[AWS] Deploy Docker Containers on ECS

We are going to deploy a sample app container on Amazon ECS using Fargate, a serverless compute engine for containers. Fargate removes the need to provision and manage servers, lets us specify and pay for resources per application, and improves security through application isolation by design.


First, click get started to create a cluster from the startup template.

Configure container definition and task definition. Choose sample-app image and the use the default task definition. This will create a task execution role automatically, which gives right permissions to ECS tasks.

Next, define the service. A service lets us specify how many copies of task definition to run and maintain in a cluster. We can optionally use an Elastic Load Balancing (ELB) load balancer to distribute incoming traffic to containers in the service. Amazon ECS maintains that number of tasks and coordinates task scheduling with the load balancer. We can also optionally use Service Auto Scaling to adjust the number of tasks in the service. Here, we will use an Application Load Balancer (ALB) to route incoming requests to our sample app.

Finally, configure your ECS cluster. We could either create a new VPC and subnets automatically or attach an existed VPC to our cluster.


Watch the ECS cluster lauch status. The creation takes a few minutes.

After the creation is completed, we can see that there is one service and one running task in our cluster. A task is the instantiation of a task definition within a cluster. After you have created a task definition for your application within Amazon ECS, you can specify the number of tasks to run on your cluster.

Check the service details. We can see that our task, load balancing, and networking all work successfully.

Click Tasks tab and check details of our only task. In the Network section, we can see the auto-assign public IP ( of our container.

Visit and we will see our sample app running.

We could also visit our sample app through our Application Load Balancer. Check DNS name of your ALB in the Load Balancer Dashboard:

Visit EC2Co-EcsEl-PR126DKAQE76-1958981970.us-east-2.elb.amazonaws.com:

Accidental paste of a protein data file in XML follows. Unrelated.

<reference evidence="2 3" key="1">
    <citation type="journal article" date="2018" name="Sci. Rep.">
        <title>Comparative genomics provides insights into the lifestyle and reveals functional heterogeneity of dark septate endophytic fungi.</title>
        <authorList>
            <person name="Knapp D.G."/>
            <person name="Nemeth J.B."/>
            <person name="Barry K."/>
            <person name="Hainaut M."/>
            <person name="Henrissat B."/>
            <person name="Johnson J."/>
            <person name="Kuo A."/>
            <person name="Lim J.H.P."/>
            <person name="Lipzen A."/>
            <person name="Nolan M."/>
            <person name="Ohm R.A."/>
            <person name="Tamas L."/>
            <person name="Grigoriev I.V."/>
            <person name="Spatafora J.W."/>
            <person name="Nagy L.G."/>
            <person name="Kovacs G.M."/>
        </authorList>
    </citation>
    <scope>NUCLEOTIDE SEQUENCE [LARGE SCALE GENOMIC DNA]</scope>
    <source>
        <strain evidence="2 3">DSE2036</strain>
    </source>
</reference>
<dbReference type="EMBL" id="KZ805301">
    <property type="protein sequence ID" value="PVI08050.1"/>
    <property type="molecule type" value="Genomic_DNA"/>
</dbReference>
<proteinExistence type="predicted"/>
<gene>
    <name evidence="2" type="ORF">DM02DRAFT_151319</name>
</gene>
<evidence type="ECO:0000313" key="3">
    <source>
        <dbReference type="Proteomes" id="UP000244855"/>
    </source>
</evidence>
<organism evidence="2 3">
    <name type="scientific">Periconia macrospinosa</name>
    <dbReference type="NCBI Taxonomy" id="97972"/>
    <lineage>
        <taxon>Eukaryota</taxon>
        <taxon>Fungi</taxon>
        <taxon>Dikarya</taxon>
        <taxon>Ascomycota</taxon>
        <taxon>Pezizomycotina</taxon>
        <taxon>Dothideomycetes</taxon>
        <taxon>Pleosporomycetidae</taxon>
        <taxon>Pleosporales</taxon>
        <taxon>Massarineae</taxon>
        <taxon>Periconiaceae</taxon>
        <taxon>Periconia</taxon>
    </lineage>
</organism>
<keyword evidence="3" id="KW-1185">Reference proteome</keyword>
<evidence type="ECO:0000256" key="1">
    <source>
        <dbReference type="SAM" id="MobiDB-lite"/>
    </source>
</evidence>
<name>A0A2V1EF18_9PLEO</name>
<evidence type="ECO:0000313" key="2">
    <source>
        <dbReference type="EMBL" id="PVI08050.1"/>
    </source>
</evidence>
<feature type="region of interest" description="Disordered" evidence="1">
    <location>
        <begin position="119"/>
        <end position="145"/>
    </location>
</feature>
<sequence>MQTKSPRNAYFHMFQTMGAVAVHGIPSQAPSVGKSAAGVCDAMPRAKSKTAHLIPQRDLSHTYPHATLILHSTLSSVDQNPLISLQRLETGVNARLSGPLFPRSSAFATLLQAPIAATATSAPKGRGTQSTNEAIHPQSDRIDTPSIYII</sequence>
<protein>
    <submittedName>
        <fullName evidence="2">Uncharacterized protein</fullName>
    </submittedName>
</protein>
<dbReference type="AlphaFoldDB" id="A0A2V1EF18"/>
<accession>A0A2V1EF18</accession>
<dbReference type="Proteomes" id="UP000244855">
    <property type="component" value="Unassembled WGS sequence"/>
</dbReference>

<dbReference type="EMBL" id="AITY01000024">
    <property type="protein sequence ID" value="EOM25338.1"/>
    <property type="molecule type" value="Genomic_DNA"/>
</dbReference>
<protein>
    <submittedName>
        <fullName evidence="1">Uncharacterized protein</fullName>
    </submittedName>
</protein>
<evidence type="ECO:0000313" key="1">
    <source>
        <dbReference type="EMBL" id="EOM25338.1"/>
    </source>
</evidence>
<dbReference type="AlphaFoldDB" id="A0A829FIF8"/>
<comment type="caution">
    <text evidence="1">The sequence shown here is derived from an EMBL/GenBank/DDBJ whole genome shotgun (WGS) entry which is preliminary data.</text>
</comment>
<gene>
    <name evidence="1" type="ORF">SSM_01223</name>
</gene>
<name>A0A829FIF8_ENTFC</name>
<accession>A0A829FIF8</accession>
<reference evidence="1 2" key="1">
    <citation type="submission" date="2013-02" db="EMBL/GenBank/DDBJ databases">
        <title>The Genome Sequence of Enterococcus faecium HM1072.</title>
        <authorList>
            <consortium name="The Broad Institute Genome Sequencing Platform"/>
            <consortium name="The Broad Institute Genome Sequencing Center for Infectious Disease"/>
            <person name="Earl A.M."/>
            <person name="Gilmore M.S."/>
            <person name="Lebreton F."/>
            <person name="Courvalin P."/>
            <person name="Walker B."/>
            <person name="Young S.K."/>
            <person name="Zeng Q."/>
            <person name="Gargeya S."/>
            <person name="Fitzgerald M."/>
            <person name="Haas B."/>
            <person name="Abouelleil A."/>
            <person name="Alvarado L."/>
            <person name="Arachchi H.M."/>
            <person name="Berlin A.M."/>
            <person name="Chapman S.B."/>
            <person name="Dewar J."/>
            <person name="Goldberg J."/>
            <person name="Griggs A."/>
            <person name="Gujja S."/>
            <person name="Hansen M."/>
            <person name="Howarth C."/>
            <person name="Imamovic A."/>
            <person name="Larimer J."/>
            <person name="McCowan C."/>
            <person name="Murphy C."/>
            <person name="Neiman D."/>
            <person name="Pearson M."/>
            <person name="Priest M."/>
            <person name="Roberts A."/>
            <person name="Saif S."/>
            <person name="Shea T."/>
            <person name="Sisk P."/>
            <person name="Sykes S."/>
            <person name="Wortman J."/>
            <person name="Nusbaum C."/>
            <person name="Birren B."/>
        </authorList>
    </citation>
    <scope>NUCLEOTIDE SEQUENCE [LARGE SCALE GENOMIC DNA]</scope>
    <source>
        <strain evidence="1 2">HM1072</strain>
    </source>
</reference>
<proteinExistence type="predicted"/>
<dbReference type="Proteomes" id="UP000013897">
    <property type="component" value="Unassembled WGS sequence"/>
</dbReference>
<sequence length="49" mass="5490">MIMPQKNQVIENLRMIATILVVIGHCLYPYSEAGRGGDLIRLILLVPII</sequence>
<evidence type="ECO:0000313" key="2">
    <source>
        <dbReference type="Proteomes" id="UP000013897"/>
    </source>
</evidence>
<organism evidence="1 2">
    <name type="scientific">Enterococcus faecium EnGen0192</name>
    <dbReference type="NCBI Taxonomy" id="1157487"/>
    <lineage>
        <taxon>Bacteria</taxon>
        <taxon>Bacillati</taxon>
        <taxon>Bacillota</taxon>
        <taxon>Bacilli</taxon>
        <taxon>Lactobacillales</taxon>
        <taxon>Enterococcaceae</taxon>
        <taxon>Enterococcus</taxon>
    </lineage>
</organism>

Optionally, we could enable container auto scaling. By specifying minimum/maximum number of tasks, we are able to adjust number of running tasks dynamically.

The startup template creates a ECS cluster using a CloudFormation stack template. Let’s see what resources it have created for us.

A default VPC for ECS is created:

Two security groups are created: an Application Load Balancer security group that allows all traffic on the Application Load Balancer port (HTTP) and an Amazon ECS security group that allows all traffic on the HTTP port or all traffic ONLY from the Application Load Balancer security group.

Two subnets, PublicSubnetAz1 (AZ: us-east-2a) and PublicSubnetAz2 (AZ: us-east-2b) in the default VPC are created:

Note that our container is abled to be assigned a public IP because it is in a public subnet, to which an Internet Gatway is attached.

Finally, we could delete the cluster by clicking Delete on the cluster dashboard. This will delete all resources we have created.

Appendix - Using Images on ECR

An Amazon ECS task execution role is automatically created in the Amazon ECS console first-run experience. Thus, we only need to ensure that our ECS owner is as same as our ECR owner in order to pull images successfully.

In Container definition section of the startup template, choose the custom image:

We need to specify port mappings of the container so that the Elastic Load Balancing load balancer knows which ports of the container it should send to.

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